Alice in Cancerland
Thanks for making me realize how much ass I was really capable of kicking.
I mean, it isn’t very often in life that we are offered second chances.
Cancer was mine.
I always said I was going to be somebody. Do something important. And as I struggled for years with at least 4 different health problems, unaware that You were behind most of them, my self-confidence and esteem disintegrated. Thanks to YOU, people accused me of not training well, or enough, for marathons and triathlons. Even doctors gave my round figure disbeliving glances when I called myself an athlete.
And I hadn’t felt like myself in years. You were like a rabidly depressive alien that abducted my old self, the smiling, energetic and unfailingly positive woman that my friends and family had grown to love. In her place, you left a bitter, sorrowful, dark figure.
Thanks to YOU, I lost almost all of my fight.
To say I wasn’t terrified when I found out you were Cancerous would be a lie, but I was actually more depressed than anything. I cried for days. No, I wouldn’t have to undergo months of chemo and weeks of radiation; you had already rebelled against your decay through years of sluggishness, bizarre health problems ranging from vertigo to heart murmurs, infections and -itises, and blinding depression – all of which nearly or actually hospitalized me at different times.
After all the other personal trials I had undergone, having cancer was merely the icing on a very shitty cake.
When I knew You, and Your Cancer, were my problem, I felt like my life was over.
The truth was, it was just beginning.
Now, without You around, I don’t have to deal with heart arrythmias so bad I require salt pills and beta blockers. Without major depressive disorder and bulimia trailing along behind me everywhere I go, my self-esteem and efficacy have soared. Even my internal dialogue is different.
I’ve also grown a giant set of balls. Through my 4th marathon attempt, I agreed to fundraise for the American Cancer Society, which asked me to commit to raising the most I’ve ever raised for a charity in my life. I went out on a limb and introduced myself to several professors in order to find out more about potentially becoming a teaching assistant or research assistant – and ended up doing both. (Why wait to fulfill my lifelong dream of teaching and doing research? May as well do it now!) I satisfied my desire both to start my own mini-business for extra income and to donate more to charities and interact with positive women by becoming a consultant for a major cosmetics company. I made at least a half dozen phone calls and mended fences with people who played integral parts in the darker times of my life.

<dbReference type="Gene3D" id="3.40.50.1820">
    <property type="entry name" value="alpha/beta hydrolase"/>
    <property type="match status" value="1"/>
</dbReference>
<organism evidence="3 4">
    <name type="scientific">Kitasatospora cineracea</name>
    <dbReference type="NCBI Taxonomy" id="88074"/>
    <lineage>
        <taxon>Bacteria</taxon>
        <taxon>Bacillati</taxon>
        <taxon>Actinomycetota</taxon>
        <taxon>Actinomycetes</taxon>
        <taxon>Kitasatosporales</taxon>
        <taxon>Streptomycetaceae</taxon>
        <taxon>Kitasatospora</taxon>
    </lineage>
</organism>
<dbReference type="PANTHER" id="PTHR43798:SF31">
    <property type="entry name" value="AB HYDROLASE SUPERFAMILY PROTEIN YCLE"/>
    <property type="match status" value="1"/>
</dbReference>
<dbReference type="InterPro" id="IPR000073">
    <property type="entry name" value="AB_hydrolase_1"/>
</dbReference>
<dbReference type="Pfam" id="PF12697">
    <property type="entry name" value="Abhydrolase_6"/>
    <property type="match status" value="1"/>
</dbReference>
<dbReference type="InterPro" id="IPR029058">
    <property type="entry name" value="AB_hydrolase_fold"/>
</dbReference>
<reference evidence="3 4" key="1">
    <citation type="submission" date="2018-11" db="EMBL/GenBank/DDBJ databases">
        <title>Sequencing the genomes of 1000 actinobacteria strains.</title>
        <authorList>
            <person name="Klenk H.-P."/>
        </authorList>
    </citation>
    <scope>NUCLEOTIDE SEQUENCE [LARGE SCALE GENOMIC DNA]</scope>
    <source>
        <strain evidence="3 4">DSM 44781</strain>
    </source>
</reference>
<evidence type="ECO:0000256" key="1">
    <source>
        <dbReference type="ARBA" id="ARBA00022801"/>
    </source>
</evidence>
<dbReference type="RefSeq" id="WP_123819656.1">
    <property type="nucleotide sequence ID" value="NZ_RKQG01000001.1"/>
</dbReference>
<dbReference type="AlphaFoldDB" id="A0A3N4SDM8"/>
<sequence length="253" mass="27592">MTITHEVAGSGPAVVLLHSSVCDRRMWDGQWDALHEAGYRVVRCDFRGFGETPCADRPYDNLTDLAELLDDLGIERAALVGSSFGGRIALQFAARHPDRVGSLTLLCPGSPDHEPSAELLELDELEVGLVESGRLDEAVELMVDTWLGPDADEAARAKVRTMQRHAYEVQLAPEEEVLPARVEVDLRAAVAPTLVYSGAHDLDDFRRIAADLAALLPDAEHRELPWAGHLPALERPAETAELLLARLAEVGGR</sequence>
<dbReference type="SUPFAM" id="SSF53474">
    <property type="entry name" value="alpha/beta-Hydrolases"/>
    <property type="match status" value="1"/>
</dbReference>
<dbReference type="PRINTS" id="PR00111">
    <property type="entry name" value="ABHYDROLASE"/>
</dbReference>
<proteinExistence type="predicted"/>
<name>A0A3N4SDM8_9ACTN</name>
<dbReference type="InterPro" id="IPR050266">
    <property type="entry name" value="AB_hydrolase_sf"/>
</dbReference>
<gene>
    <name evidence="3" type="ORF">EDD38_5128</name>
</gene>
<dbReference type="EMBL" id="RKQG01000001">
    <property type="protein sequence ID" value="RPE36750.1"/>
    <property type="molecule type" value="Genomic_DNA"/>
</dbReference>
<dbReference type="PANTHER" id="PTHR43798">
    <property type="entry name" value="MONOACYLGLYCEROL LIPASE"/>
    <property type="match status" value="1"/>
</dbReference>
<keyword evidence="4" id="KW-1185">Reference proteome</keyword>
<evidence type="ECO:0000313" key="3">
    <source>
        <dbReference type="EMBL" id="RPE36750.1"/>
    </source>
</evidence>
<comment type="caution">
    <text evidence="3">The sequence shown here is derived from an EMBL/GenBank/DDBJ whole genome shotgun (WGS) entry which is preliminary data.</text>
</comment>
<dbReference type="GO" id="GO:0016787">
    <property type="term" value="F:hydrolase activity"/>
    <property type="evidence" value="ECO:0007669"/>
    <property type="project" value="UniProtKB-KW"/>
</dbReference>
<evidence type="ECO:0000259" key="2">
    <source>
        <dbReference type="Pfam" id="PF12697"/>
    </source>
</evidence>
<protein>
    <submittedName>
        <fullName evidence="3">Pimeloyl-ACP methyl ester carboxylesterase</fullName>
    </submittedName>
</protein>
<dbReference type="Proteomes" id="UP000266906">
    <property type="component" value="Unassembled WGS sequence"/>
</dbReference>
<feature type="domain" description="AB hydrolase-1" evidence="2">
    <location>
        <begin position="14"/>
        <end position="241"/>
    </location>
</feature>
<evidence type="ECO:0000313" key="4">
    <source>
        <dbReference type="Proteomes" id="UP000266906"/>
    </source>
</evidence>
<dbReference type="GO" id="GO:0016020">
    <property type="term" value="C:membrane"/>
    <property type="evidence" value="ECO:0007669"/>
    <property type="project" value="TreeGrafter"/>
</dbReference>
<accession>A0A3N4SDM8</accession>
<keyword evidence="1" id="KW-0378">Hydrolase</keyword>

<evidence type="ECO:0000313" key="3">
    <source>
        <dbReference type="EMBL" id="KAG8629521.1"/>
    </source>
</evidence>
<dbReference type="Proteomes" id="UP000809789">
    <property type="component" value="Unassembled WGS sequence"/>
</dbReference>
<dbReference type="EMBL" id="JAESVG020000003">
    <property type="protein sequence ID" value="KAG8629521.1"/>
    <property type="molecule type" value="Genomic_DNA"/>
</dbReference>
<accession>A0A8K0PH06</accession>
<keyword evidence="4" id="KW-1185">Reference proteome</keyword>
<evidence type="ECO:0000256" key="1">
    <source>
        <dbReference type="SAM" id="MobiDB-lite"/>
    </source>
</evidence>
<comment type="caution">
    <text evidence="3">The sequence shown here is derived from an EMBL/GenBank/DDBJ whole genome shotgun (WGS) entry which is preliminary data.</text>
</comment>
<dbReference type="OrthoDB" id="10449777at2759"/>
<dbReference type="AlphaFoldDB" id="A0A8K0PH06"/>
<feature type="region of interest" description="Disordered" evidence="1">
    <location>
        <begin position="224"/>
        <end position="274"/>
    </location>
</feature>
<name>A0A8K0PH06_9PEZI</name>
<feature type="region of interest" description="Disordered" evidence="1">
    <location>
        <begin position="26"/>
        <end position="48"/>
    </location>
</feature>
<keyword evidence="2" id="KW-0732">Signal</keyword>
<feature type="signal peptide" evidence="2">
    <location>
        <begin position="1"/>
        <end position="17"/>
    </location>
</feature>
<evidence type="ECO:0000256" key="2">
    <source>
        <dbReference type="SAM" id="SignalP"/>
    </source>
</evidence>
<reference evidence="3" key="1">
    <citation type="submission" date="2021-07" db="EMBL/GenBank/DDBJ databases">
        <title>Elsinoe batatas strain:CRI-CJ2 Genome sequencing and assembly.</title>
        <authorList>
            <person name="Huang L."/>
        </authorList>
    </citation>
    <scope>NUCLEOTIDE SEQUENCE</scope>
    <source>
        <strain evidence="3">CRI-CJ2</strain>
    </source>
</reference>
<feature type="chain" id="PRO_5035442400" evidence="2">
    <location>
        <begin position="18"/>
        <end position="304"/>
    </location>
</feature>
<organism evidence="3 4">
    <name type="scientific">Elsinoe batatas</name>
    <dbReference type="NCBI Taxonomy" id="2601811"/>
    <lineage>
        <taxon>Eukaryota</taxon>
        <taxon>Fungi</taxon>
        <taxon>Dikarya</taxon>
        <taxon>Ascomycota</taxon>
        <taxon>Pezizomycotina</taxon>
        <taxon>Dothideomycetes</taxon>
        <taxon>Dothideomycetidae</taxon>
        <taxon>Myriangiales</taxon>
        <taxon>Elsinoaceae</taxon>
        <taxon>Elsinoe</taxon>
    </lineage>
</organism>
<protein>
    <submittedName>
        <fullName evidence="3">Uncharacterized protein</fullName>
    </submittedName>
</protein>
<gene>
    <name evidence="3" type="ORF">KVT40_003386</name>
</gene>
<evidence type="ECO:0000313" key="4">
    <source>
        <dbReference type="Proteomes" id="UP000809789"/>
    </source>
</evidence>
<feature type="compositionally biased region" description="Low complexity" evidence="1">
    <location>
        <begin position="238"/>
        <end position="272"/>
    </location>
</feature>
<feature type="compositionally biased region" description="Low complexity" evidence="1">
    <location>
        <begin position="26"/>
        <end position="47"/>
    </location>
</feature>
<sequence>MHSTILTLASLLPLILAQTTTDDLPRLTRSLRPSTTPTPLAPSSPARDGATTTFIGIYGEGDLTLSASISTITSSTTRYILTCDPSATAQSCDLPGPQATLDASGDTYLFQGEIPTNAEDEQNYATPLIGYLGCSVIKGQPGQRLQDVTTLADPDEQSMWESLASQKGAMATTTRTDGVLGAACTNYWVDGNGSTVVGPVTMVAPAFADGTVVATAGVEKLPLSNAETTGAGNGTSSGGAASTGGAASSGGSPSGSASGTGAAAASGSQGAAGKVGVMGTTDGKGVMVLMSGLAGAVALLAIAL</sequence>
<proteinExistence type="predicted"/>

I began training regularly again, even lost a little (LITTLE) weight. My financial life stabilized, my skin and hair improved, my stress levels fell. And guess what? In 6 months, I returned to my previous level of fitness, if not better.
I am not out of the woods yet. Thyca recurs often. I may need more radioactive iodine, even another surgery.
And, today, I found out that I need more tests for my inner ear disorders that cause my vertigo.
But I’m ok with that.
See, the Me With a Thyroid would have curled up in a ball and cried for days, even taken a leave of absence from work. Terrified to be an “ill” person again, I would have given up on training, fundraising, maybe even life.
But Me Without a Thyroid? I’m going to kick ass.
I know too many people who have received a second chance in the form of a very harsh blow: death of a loved one, cancer, foreclosure, divorce, even partial paralysis. Some of them instead chose to make an opportunity to do things differently, see things more clearly, and appreciate even the small bits of quality in daily life.
I realized that I have been given a second chance, and I made a very conscious decision to take it – and never, ever look back.
Meggan Ann Johnson
Lake Mary, FL
TT March 2010
RAI April 2010
1-year Cancerversary 1/15/11
Bio: Feisty cancer survivor, amateur triathlete/marathoner, adventurous life-lover, all-around good time. I am training for my 4th marathon for the benefit of The American Cancer Society while working several jobs and preparing for grad school. Having Thyroid Cancer and now being without a thryoid have changed my life . . . surpsisingly, for the better.
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